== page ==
Skip to main content

Latest Decisions

The list below contains our recently published decisions, with the latest at the top. 


BL and MediaWorks Radio Ltd - 2017-025 (9 August 2017)

During Jay-Jay, Dom & Randell, the hosts discussed their conversation with a guest the previous day who was described as a successful voice coach, and who gave tips about putting on a ‘sexy voice’. One of the hosts prank called two phone sex chat lines and spoke to the operators to see whether they used a ‘sexy voice’. One of the operators he spoke with was the complainant, who discussed practical aspects of the service, including how calls were conducted and paid for. A distinctive sound could be heard in the background of the call. The Authority upheld a complaint from the operator that this broadcast breached her privacy and was unfair. The combination of the extended audio of the complainant’s voice and the background sounds meant that she could be identified by people beyond family and close friends who would reasonably be expected to know about her phone sex chat line business. The complainant was also unaware she was being recorded and did not consent to the broadcast of this information. This resulted in a breach of her privacy and was also unfair. The Authority did not uphold the remaining aspects of BL’s complaint.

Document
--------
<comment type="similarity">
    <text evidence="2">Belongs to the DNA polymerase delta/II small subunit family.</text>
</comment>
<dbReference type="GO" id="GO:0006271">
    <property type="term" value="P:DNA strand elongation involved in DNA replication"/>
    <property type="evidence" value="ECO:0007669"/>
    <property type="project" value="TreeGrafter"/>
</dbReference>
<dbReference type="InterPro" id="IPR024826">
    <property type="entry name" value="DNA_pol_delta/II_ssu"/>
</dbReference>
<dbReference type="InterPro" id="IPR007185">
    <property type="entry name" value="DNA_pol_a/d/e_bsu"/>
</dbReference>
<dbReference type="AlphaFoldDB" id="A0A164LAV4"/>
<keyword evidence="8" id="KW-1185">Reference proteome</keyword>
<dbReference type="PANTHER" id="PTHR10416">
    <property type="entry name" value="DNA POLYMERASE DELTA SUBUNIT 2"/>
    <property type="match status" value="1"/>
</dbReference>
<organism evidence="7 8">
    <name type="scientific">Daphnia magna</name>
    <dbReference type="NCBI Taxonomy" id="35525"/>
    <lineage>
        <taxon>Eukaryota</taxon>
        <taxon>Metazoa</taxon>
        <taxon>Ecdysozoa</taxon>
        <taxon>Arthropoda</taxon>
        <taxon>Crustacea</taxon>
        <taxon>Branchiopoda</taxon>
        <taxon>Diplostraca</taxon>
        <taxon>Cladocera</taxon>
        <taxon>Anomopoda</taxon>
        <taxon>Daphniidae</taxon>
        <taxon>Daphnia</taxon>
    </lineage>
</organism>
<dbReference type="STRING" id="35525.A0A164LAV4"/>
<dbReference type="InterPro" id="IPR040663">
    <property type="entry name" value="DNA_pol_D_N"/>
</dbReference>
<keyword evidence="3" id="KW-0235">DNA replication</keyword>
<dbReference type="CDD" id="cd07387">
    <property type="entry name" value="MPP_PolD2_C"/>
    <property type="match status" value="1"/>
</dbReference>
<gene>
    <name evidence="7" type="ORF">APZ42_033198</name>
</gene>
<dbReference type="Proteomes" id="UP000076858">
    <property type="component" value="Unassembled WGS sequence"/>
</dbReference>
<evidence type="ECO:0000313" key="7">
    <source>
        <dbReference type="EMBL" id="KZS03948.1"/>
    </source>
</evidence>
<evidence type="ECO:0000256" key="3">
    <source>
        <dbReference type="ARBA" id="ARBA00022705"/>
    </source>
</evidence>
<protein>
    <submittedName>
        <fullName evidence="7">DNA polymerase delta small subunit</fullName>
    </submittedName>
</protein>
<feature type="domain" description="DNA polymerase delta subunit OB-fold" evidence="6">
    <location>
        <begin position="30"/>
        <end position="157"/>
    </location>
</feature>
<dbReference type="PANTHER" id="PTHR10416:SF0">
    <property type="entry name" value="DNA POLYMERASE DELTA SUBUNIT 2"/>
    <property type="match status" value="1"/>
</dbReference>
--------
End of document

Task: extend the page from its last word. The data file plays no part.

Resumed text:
Upheld: Privacy, Fairness

Not Upheld: Good Taste and Decency, Children’s Interests, Balance, Accuracy

Orders: $2,000 privacy compensation; $1,500 costs to the Crown

Read More

Holland and MediaWorks TV Ltd - 2017-048 (9 August 2017)

The AM Show contained a number of items about Labour Party candidate Willie Jackson’s position on the recently released Labour Party candidate List (the List), and featured interviews with Labour Party leader Andrew Little and Willie Jackson. It was reported several times that Mr Jackson was disappointed with his position of 21 on the List, as Mr Little had ‘promised’ Mr Jackson a top-10 position. The Authority did not uphold a complaint that this was inaccurate and unfair. The segments amounted to robust political expression, which is of particular importance in the lead-up to a general election, and carried high value in terms of the right to freedom of expression. Viewers were likely to have understood the comments as political speculation, rather than definitive statements of fact, which is common in the context of political reporting. The audience was provided with ample information on the issue, including Mr Little’s and Mr Jackson’s viewpoints in response. Therefore viewers would have been able to form their own informed opinion on the issue and would not have been misled. Mr Little and Mr Jackson were given extensive opportunities to comment and could reasonably expect scrutiny in relation to their public roles as politicians, so they were not treated unfairly.

Not Upheld: Accuracy, Fairness

Read More

Keane and Radio New Zealand - 2017-054 (9 August 2017)